Technicians are beginning the "slew" or steering checks of the first and second stage engines. These are gimbal tests of the nozzles on the first stage main engine and twin vernier engines and second stage engine to ensure the rocket will be able to steer itself during launch.

0517 GMT (1:17 a.m. EDT)

Range Safety is performing inhibited checks of the command destruct receivers. The CRDs would be used in destroying the Delta rocket should the vehicle veer off course or malfunction during the launch.

0512 GMT (1:12 a.m. EDT)

The launch weather officer reports the conditions continue to improve here at the Cape. In fact, he has increased the odds of acceptable weather for today's launch window from 40 percent all the way up to 80 percent. The rain has moved through, the back edge of the thick clouds should pass clear of the pad shortly and winds remain within limits.

The cloud cover is "no go" right now. But those clouds should be out of the area in the next 15-20 minutes and the weather would then be "go" for launch.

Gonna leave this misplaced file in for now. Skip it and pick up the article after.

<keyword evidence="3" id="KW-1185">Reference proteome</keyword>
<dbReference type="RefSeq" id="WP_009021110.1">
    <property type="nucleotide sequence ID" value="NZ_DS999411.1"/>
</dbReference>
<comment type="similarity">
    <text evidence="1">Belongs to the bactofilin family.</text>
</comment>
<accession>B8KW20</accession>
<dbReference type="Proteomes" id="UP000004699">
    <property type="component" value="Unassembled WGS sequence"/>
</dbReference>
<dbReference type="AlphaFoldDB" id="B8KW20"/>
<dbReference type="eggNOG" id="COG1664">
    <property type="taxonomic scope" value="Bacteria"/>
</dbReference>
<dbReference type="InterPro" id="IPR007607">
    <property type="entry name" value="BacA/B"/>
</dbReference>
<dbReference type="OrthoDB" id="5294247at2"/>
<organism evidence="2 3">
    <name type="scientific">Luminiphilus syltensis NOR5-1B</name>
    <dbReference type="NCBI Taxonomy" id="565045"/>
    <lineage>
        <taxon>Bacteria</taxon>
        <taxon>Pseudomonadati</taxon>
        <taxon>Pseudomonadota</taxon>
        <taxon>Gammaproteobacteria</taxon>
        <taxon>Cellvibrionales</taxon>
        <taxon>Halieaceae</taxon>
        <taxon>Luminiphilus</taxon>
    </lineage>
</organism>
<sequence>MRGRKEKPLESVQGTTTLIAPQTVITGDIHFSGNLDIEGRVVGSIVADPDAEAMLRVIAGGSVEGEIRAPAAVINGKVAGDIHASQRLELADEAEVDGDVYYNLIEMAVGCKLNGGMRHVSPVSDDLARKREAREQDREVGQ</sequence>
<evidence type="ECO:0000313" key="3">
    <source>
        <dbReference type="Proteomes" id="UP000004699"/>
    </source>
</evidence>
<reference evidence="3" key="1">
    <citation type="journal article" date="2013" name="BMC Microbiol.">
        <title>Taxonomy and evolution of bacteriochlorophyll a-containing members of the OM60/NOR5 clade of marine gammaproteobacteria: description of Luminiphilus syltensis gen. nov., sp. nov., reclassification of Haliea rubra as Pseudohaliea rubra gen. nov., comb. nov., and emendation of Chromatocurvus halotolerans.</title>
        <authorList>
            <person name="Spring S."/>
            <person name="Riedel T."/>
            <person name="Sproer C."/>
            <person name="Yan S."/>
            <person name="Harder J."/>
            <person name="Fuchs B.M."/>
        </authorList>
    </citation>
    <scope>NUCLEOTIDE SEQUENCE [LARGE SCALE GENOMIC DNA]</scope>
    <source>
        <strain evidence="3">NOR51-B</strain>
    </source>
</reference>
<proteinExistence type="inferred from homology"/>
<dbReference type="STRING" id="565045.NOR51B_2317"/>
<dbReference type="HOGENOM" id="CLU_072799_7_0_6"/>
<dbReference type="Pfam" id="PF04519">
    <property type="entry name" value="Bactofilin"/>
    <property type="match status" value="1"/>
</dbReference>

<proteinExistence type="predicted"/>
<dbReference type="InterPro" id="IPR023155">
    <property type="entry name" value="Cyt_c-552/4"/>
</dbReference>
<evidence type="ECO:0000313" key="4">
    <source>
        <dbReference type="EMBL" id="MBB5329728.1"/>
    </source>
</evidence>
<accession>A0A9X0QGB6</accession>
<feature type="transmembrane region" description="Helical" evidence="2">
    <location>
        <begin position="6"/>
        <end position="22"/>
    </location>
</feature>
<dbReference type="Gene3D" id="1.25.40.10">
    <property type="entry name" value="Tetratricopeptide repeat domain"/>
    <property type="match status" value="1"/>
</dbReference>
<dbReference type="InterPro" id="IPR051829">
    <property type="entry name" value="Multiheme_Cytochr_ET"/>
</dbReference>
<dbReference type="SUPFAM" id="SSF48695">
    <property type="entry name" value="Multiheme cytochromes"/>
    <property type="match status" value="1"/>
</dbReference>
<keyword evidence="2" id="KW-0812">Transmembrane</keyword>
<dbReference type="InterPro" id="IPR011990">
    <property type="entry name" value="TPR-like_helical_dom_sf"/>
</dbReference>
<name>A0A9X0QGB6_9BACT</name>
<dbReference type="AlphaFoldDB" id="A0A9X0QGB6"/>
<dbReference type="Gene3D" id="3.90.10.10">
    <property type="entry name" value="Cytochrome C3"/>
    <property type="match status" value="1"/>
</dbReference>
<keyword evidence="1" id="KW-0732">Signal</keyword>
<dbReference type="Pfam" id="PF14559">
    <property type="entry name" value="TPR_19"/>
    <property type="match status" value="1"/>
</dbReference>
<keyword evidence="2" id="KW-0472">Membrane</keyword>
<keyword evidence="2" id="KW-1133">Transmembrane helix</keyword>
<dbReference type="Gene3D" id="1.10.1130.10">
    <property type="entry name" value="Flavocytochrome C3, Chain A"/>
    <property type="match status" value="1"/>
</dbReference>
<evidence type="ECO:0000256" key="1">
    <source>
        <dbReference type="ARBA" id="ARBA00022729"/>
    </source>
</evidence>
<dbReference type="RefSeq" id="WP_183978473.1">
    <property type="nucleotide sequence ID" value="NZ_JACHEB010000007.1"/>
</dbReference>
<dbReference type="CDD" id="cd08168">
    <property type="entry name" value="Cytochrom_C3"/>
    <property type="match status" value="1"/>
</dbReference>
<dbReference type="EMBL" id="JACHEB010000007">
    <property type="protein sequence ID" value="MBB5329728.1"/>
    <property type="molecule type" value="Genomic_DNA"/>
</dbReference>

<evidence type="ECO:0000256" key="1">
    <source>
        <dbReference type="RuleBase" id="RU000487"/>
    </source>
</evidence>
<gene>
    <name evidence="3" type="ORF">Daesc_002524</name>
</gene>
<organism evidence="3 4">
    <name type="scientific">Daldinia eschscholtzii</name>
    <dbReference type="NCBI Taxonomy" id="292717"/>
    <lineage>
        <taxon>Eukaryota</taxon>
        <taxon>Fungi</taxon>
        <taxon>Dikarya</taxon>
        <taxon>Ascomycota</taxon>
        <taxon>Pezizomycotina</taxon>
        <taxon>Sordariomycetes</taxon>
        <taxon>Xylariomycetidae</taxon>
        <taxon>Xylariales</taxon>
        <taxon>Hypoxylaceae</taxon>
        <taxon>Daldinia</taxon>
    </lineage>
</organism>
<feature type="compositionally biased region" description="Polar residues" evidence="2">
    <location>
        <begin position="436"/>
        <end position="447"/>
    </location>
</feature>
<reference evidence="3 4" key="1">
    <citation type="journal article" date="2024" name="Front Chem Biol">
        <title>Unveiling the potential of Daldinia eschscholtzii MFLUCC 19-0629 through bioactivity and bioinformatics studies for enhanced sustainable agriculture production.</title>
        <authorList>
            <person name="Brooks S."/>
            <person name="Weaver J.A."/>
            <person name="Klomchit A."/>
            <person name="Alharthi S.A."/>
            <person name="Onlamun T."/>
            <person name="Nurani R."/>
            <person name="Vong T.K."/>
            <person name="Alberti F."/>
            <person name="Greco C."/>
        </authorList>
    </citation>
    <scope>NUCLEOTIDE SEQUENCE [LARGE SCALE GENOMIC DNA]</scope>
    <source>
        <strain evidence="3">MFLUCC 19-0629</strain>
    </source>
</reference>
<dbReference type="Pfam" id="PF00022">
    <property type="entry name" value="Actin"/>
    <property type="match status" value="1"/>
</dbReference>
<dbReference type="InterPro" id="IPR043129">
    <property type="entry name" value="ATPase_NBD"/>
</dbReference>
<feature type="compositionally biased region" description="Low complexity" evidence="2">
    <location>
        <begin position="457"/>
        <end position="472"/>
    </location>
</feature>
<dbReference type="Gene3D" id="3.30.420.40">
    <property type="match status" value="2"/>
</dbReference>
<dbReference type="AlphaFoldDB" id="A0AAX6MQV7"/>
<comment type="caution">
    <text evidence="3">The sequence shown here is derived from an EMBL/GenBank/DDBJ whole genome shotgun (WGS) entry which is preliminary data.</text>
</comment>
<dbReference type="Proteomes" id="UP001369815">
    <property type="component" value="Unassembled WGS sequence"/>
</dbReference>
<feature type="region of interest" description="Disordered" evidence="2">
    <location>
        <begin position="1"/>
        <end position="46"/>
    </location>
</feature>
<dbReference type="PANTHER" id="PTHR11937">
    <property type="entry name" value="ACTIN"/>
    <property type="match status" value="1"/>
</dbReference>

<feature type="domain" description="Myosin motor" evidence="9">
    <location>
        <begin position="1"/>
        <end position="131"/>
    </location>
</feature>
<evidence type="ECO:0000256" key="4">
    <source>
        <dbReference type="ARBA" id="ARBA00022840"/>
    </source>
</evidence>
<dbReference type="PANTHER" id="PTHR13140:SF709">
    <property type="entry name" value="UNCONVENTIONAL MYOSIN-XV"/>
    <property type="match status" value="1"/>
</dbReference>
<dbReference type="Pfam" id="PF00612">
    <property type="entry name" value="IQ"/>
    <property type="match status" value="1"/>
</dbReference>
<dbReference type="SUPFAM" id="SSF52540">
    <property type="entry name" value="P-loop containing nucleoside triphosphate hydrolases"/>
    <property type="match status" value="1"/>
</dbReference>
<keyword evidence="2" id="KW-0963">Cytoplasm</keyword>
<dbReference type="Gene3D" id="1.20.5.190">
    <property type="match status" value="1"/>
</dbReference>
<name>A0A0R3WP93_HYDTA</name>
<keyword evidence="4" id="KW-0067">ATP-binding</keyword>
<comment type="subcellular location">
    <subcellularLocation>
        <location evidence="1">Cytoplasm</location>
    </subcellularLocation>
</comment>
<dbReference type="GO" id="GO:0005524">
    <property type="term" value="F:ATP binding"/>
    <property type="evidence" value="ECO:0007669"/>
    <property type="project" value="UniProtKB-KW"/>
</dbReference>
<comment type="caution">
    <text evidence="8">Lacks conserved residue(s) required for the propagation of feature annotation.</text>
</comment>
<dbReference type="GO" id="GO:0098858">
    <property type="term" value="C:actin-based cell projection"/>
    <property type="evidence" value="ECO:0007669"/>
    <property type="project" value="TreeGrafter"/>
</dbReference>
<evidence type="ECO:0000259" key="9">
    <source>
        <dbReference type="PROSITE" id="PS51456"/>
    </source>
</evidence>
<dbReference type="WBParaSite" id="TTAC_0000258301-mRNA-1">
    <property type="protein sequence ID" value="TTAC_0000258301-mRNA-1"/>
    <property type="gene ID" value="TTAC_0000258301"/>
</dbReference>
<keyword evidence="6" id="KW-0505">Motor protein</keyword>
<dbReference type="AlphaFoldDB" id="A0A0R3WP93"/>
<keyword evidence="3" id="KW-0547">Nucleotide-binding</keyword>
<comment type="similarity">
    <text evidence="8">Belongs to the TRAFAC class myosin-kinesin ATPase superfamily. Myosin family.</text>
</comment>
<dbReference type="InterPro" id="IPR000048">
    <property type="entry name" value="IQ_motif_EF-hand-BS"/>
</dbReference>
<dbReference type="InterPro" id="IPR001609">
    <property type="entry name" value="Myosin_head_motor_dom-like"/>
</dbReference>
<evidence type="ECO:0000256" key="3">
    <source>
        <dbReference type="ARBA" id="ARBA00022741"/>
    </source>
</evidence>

0505 GMT (1:05 a.m. EDT)

NEW LAUNCH TIME. Mission managers are going to adjust the target launch time to 2:10 a.m. EDT, one minute later than planned. This is due to a COLA, or Collision Avoidance, period that prohibits liftoff in the initial minute of today's window, ensuring the rocket isn't launched on a trajectory that would pass too close to an object already in space.

0504 GMT (1:04 a.m. EDT)

Loading of the Delta 2 rocket's first stage liquid oxygen tank has concluded. The filling process took 24 minutes and 17 seconds, ending at 1:04:16 a.m. The tank will be replenished through the countdown to replace the supercold liquid oxygen that naturally boils away.

The rocket now stands fully fueled for liftoff. The vehicle's first stage was successfully loaded with RP-1 kerosene fuel along with the liquid oxygen over the past hour-and-a-half. The second stage was filled with its storable nitrogen tetroxide and Aerozine 50 fuels earlier this week. The nine strap-on booster rockets and third stage use solid propellants.